If the claimant fails to establish any of the first four steps, review does not proceed to the next step. Hunter v. Sullivan, 993 F.2d 31, 35 (4th Cir. 1993). The burden of production and proof remains with the claimant through the fourth step. However, if the claimant successfully reaches step five, then the burden shifts to the Commissioner to provide evidence of a significant number of jobs in the national economy that a claimant could perform. This determination requires a consideration of whether the claimant is able to perform other work considering both his remaining physical and mental capacities (defined as residual functional capacity) and his vocational capabilities (age, education, and past work experience) to adjust to a new job. Hall v. Harris, 658 F.2d 260, 264-65 (4th Cir. 1981). If the claimant is found to have the ability to adjust to other work, the Commissioner will not find him disabled. 20 C.F.R. § 404.1520(g)(2).


The facts are fully set forth in the decision of the ALJ and the administrative record, summarized as follows. The plaintiff alleges disability as of August 15, 2002 (amended to December 31, 2003), due to back pain, abdominal pain, diabetes, depression, and high blood pressure. The plaintiff was 46 years old at the time she alleges she became disabled. She has completed three years of college and has past work experience as a certified nursing assistant.

The plaintiff's DIB application, filed April 11, 2006, was denied initially and on reconsideration. The ALJ held a hearing and later issued a decision on March 23, 2009, concluding that the plaintiff was not disabled. The Appeals Council denied plaintiff's request for a review, thereby making the ALJ's decision final for purposes of judicial review. Plaintiff filed this action on June 14, 2010, seeking judicial review of the Commissioner's final decision.

The ALJ's Findings

At the first three steps of the ALJ's inquiry, the ALJ found that Plaintiff had not performed substantial gainful activity since the alleged onset date of disability; that she had "severe" impairments; and that her impairments did not meet or equal the criteria of any impairments in the Listings so as to be per se disabling. 20 C.F.R. pt. 404, subpt. P, app. 1.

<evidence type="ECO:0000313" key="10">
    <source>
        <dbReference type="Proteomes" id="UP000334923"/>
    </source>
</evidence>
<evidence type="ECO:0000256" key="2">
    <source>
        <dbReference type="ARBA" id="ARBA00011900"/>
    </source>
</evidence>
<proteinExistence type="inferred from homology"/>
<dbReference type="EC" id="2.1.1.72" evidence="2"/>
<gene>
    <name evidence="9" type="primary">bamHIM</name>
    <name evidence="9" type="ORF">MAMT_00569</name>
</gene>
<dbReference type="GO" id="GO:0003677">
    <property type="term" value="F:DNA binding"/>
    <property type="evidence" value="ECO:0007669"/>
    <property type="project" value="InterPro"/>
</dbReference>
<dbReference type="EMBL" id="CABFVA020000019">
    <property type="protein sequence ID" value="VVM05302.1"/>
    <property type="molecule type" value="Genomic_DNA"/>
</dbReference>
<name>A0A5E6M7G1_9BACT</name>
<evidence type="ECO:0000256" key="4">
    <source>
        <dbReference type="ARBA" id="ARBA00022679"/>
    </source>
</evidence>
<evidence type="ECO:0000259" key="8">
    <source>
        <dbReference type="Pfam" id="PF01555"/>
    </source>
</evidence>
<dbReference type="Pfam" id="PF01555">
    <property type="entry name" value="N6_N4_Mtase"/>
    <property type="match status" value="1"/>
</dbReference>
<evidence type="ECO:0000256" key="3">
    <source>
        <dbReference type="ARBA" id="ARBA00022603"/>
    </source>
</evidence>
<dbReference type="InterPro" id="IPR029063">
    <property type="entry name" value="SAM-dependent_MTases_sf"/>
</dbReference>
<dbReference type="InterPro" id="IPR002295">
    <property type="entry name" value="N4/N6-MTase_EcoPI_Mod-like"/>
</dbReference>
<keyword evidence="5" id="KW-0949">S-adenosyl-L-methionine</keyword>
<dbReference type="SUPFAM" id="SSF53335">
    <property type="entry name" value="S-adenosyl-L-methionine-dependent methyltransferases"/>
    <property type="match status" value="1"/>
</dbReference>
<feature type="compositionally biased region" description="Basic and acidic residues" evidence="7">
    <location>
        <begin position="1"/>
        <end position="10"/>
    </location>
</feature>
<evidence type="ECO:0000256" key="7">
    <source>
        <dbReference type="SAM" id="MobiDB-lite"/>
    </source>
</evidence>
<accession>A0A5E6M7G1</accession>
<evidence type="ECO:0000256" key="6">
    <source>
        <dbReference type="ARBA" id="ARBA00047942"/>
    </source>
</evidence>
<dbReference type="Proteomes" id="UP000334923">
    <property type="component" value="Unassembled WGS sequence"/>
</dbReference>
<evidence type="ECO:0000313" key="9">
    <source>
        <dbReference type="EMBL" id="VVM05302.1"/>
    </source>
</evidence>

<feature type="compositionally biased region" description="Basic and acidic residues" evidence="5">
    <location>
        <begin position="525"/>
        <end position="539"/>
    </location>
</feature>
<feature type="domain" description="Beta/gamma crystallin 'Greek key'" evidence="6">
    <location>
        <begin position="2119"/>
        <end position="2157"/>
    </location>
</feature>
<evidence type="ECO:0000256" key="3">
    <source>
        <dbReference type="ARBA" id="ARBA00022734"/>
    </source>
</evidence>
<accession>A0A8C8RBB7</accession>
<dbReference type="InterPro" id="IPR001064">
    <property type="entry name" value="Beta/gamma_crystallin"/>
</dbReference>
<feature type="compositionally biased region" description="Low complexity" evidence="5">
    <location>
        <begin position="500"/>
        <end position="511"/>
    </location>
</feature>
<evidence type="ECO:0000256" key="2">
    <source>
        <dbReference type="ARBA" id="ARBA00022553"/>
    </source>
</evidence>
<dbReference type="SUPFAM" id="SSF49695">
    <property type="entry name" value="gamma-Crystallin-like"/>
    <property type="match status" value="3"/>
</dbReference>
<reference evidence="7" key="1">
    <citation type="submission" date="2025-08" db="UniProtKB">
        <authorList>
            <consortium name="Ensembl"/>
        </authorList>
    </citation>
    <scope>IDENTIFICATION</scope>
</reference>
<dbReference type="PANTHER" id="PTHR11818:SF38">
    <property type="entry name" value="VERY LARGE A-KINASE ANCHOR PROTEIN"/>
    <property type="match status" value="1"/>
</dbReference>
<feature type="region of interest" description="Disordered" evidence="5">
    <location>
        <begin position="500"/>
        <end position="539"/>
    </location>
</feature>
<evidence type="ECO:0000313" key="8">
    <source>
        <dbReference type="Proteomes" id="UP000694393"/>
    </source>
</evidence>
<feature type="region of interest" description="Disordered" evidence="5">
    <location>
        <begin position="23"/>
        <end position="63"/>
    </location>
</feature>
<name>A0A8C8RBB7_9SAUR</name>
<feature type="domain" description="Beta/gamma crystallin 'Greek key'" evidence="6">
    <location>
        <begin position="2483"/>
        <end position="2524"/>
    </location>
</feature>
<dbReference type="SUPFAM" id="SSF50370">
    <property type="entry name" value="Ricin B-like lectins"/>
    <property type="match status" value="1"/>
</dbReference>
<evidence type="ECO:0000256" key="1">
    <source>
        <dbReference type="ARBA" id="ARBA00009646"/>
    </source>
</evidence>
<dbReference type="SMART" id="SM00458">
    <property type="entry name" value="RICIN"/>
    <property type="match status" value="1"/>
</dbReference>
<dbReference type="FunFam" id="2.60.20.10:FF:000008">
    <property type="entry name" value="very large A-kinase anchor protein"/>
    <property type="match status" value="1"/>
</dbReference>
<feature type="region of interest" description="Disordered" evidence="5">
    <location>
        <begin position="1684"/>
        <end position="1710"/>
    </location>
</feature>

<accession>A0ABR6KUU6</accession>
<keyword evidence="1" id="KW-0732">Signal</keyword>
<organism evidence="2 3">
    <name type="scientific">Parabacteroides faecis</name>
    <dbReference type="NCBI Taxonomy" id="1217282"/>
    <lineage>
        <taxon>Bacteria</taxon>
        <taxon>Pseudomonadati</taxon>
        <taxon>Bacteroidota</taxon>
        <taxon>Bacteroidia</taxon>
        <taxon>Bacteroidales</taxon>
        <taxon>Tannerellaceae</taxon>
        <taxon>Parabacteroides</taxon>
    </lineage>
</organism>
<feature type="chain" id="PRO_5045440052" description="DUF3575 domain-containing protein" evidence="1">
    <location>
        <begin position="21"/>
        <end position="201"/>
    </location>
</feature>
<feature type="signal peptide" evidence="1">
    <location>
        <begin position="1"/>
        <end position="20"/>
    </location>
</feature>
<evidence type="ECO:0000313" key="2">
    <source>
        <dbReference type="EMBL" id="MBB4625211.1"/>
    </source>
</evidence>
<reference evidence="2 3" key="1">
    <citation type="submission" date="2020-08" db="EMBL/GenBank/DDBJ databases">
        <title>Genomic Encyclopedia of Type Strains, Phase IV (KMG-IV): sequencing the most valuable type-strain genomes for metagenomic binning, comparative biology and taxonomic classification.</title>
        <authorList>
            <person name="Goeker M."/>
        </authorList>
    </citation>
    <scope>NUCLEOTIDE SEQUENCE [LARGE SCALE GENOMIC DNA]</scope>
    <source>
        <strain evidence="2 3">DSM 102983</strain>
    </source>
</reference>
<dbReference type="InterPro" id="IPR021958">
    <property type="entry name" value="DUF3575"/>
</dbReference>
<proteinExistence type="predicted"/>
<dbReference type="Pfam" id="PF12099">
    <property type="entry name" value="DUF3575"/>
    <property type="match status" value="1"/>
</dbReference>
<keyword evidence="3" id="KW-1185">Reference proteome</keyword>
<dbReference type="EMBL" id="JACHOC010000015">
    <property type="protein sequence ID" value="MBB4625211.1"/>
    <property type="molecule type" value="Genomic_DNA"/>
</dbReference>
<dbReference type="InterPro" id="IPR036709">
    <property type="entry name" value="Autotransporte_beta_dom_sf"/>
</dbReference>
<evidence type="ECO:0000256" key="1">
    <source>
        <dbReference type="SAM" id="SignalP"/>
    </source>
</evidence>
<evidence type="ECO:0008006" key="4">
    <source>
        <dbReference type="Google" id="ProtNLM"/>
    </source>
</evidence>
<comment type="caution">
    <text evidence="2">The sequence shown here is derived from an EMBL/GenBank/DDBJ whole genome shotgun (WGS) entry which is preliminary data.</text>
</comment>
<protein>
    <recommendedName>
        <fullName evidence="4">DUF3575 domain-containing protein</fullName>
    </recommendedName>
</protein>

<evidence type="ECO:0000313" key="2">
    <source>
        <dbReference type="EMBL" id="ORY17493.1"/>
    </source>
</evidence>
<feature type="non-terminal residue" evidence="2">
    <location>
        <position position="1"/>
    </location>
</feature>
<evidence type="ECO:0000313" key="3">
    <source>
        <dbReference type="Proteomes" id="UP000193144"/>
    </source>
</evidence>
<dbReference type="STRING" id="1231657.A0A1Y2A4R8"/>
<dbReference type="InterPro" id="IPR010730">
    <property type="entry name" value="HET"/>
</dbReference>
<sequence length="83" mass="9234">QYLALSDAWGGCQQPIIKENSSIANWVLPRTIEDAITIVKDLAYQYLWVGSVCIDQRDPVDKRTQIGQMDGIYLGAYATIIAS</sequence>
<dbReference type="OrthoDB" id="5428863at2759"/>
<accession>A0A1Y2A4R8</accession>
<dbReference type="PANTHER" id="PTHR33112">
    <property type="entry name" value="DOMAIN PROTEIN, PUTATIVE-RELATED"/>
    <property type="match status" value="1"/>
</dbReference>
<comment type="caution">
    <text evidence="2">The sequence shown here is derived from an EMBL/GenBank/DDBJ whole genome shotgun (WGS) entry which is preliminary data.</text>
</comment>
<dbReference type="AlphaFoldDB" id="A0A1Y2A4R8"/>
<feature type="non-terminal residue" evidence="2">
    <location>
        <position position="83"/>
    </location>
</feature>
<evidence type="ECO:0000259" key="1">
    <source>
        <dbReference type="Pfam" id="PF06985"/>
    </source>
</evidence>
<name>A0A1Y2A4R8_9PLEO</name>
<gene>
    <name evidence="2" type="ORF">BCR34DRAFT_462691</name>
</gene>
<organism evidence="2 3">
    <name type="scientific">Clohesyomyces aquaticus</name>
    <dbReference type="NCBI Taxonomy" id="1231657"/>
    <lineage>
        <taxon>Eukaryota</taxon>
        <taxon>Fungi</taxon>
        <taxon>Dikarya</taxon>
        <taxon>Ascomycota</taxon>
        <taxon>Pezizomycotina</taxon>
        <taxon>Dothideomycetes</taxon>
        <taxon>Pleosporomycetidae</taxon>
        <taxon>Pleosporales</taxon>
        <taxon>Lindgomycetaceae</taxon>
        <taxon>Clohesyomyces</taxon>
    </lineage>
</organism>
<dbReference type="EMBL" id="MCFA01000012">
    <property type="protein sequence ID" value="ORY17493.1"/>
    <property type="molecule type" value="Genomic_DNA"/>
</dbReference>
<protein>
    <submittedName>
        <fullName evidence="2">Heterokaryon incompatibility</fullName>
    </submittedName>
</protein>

The ALJ found the plaintiff had severe impairments of degenerative disc disease of the lumbar and cervical spine, obesity, and depression, rendering her unable to perform any of her past relevant work (PRW), but she nevertheless retained the residual functional capacity (RFC) to perform light work with certain restrictions. The ALJ further found that plaintiff's asthma, diabetes, hypertension, headaches, cholesterol problems, and abdominal pain were not severe.

Next, the ALJ found that plaintiff's subjective complaints of disabling limitations were not fully credible and that she had the RFC to perform light work (which involves lifting no more than 20 pounds at a time with frequent lifting or carrying of objects weighing up to 20 pounds) with no climbing of ladders, ropes, or scaffolds; occasional climbing of ramps and stairs; occasional stooping, kneeling, crouching, and crawling; only simple, routine and repetitive tasks; and limited social interaction.

Due to the plaintiff's depression, the ALJ further found that the plaintiff is limited to work requiring only simple, routine, and repetitive tasks with limited social interaction. With regard to the restriction of "limited social interaction," the ALJ noted in his decision that he concurred with state agency psychologists that the plaintiff would perform better in a low stress job setting that did not require ongoing interaction with the public.

At steps four and five, the ALJ found plaintiff could not perform her past relevant work, but could perform other jobs in the national economy pursuant to the Medical-Vocational Guidelines (the Grids), as her non-exertional limitations did not significantly erode the occupational base of unskilled light work contemplated by the Guidelines. Thus, the ALJ concluded that plaintiff was not disabled.

The Plaintiff's Claims of Error

In this suit for judicial review, the plaintiff contends that the ALJ erred by

(1) improperly assessing the opinions of her treating physicians;